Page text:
Thursday, January 27, 2011

"School is not a runway, girls"

Most girls hear it growing up - from parents, teachers, and principals: School is not a fashion show. You're here to learn.

Yeah, if only it was that simple. The sad truth is, no matter what clothing or makeup you ban, and no matter how much you lecture girls on the fact that school is for learning, not dressing up, it's not going to do shit about the culture surrounding teenage girls and appearance.

The most popular magazine for girls tells them to look cute at school. The first half of the magazine instructs girls on how to dress, how to do their makeup, how to style their hair, and that they should do all that before getting on the school bus.

Guys expect girls to look good. Girls expect girls to look good. Most girls would feel naked and exposed without makeup, and many would feel ugly and self-conscious if they did not look good in school.

And of course this isn't good, something that needs to be changed. Ideally, how a girl looked wouldn't matter in school. In fact, one would argue that the focus on how a girl looks while in school is a huge distraction. Girls wake up earlier than they need to just so they can do their hair and makeup and pick out the right combination of clothing. Why aren't girls eating breakfast before school? Because they only have so much time to get ready in the morning, and most would rather spend that time grooming than eating.

I wasn't completely exempt from this. I went through phases where I'd wake up an extra ten or fifteen minutes each morning so I'd have time to do my makeup - other times I slept in and didn't really care how I looked at school.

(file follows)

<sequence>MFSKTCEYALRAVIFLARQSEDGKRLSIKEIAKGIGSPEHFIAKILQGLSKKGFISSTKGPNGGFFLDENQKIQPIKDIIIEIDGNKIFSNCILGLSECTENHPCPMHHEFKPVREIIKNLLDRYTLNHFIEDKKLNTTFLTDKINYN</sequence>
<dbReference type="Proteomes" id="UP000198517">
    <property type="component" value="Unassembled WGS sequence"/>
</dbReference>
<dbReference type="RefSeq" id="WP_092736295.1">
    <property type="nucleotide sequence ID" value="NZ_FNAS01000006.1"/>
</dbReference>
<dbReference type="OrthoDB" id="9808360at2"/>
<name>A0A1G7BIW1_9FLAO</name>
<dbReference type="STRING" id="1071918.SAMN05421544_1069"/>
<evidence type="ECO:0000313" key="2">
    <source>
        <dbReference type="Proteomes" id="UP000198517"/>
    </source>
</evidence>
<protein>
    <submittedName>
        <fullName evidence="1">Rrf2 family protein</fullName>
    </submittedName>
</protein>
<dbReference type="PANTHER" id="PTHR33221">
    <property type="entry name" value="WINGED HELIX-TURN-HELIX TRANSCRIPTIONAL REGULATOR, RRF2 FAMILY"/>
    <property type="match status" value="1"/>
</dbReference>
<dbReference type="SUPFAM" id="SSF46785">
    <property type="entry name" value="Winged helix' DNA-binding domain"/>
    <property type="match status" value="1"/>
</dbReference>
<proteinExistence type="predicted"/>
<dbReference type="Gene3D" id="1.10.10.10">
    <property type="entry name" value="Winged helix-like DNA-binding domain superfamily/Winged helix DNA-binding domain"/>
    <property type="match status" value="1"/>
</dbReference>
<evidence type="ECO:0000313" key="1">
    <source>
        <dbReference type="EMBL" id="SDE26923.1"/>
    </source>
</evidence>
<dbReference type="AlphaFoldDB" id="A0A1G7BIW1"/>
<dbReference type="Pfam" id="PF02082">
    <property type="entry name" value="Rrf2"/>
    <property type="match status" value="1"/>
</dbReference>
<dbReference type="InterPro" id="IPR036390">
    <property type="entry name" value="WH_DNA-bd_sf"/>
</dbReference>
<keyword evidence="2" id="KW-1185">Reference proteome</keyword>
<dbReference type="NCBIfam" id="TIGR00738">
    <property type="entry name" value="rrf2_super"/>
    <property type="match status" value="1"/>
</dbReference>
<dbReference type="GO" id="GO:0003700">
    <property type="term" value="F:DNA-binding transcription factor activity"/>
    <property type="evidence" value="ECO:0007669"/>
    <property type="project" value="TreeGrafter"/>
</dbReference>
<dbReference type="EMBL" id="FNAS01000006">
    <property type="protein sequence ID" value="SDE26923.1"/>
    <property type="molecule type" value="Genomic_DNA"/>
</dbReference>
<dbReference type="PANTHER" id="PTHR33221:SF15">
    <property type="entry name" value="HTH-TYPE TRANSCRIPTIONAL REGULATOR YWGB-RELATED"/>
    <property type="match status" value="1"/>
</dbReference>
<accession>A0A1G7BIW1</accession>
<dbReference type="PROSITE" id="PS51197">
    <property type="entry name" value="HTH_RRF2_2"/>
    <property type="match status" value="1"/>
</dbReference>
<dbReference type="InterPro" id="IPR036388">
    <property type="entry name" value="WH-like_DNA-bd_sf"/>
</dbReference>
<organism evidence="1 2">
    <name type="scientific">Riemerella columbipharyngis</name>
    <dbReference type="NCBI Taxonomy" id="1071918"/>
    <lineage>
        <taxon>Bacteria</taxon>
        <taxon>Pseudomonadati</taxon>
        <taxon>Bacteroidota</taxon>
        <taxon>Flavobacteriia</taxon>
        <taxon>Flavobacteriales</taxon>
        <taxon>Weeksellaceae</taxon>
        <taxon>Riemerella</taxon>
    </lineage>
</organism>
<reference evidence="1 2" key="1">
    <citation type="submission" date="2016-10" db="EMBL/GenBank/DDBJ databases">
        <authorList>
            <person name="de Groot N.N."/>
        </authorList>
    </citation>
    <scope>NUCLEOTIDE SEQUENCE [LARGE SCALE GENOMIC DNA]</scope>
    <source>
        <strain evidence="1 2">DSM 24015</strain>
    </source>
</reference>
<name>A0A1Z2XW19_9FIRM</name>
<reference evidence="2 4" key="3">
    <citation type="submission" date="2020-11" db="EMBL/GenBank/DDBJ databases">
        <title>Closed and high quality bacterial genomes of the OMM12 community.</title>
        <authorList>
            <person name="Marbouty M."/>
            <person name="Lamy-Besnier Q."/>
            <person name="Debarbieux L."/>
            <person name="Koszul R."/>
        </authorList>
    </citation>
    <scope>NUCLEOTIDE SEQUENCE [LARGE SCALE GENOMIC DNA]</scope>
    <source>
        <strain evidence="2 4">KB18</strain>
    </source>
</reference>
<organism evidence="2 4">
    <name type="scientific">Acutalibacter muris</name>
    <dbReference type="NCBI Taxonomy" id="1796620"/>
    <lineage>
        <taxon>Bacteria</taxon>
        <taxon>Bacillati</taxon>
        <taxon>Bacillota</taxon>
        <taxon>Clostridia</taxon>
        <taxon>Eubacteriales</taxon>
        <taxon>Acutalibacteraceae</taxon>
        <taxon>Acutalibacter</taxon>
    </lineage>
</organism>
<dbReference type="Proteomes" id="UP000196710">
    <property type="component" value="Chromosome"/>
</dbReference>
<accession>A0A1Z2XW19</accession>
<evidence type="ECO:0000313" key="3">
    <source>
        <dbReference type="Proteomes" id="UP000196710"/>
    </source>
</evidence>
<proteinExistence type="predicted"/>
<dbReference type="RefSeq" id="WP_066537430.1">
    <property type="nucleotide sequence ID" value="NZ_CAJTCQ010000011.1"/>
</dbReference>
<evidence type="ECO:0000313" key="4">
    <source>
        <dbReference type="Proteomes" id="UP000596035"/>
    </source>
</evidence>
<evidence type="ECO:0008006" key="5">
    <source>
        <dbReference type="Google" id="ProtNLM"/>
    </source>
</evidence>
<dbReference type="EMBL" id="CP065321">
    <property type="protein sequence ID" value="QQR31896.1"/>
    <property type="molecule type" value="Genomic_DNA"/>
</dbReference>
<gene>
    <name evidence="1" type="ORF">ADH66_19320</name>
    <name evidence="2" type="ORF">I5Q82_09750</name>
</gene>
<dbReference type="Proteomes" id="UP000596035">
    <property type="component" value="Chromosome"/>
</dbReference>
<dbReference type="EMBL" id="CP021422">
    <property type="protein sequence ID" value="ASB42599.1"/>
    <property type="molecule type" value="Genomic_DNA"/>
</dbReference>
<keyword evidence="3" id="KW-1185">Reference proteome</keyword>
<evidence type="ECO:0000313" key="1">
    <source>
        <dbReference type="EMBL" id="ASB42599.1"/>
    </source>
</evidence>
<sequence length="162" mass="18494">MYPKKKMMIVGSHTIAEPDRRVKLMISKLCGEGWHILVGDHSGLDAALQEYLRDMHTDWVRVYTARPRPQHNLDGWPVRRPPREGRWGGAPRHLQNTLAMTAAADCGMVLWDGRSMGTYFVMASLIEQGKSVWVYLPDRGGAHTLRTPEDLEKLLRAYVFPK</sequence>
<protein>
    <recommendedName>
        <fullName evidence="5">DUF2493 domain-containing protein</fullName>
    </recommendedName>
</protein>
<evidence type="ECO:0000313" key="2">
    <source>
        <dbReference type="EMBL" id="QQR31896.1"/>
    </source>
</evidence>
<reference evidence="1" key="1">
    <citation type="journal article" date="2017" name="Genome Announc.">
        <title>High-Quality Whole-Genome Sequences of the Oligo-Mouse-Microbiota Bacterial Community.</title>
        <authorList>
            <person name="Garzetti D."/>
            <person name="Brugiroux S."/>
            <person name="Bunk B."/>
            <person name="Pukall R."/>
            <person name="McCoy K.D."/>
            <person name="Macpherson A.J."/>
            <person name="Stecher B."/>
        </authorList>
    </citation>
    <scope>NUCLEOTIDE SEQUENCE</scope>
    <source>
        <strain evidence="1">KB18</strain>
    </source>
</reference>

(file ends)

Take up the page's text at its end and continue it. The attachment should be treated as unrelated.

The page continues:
The distraction is multi-faceted. The most obvious form is girls putting on makeup during school - either in the bathroom or at the locker, in which case they may risk being late for class, or in the classroom, where they focus on their face instead of what's being taught. Then there's the mental distraction, the worry that they don't look good enough, they don't measure up to the other girl - when a girl worries about how she looks, she's not absorbing the material, or taking notes, or thinking critically. This contributes to the gender inequality in education.

And then, girls who do look good in school are demonized for distracting their male classmates. The idea that attractive girls distract boys is what motivates dress codes. Dress codes are about keeping the boys focused, not the girls.

It doesn't help that in movies, the girls who are valued most by the student body are the ones who strut down the hallway, wearing high heels and toting purses instead of backpacks, often not even carrying books.

The question is, how do we tackle the issue? Policies that restrict dress and appearance don't change the cultural pressure to look good. Gender segregation only does so much, because girls don't just dress to impress boys, they also dress to impress their judgmental and competitive female peers.

Answer: the culture as a whole needs to change. If women are truly valued for their intelligence rather than their appearance, girls will focus more on their performance in the classroom than how they look walking down the hallway. But that change can't come from authority figures. As Mary Pipher said in Reviving Ophelia, adolescents tune out their adult authority figures, even their parents, and instead look to their peers and mass media for their cues on where they fit into the world. The media - magazines, TV shows, commercials, young adult literature, movies, music, etc. - becomes their guide on how to act, how to dress, and what their priorities are; and these toxic cultural values are passed among adolescencts, and teenagers enforce these rules on each other. Parents and educators who try to intervene are ignored. The media needs to change, and it's not as simple as calling up the editors of Seventeen and the producers of Gossip Girl - the change needs to come from new media that's devoid of junk values.

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